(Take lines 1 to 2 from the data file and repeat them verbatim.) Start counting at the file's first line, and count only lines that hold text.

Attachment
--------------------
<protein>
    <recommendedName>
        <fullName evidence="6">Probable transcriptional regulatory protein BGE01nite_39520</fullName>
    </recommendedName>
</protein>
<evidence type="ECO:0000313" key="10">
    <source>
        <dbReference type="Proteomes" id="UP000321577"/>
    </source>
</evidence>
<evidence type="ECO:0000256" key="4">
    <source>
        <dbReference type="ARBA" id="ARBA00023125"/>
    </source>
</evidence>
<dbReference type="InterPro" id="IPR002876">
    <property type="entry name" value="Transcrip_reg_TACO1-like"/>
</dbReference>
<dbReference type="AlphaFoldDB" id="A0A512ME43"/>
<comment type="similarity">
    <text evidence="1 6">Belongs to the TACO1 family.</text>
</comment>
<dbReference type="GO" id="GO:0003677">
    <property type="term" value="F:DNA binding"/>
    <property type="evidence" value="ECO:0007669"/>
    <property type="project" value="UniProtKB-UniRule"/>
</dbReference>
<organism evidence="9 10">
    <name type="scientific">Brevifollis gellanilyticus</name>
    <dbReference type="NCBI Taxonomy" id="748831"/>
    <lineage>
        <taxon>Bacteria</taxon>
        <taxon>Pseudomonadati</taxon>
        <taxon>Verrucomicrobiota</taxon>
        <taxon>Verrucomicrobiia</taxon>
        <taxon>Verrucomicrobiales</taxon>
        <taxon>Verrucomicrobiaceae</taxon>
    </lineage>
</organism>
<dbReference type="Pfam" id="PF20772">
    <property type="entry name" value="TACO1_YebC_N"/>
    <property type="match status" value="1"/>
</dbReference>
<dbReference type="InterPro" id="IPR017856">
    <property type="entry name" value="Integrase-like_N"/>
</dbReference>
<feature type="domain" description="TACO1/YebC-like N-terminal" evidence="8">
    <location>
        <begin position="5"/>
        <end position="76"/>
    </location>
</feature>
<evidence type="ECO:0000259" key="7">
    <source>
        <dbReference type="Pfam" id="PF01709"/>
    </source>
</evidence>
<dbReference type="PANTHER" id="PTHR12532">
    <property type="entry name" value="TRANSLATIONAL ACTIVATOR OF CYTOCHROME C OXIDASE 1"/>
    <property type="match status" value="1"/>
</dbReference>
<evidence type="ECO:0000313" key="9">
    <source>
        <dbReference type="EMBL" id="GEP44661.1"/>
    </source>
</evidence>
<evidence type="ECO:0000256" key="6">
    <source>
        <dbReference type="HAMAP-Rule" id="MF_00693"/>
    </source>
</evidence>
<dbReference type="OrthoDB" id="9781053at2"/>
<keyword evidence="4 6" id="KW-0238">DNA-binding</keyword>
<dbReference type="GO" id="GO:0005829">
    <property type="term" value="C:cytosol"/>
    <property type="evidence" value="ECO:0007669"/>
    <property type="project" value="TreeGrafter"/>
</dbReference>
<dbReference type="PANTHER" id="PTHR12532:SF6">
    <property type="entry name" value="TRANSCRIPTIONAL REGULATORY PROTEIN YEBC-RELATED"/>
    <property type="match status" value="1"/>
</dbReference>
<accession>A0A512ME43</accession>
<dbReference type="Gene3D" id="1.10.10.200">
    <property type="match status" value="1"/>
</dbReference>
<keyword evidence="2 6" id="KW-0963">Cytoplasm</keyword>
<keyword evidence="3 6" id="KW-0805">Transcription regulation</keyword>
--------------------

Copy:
<protein>
    <recommendedName>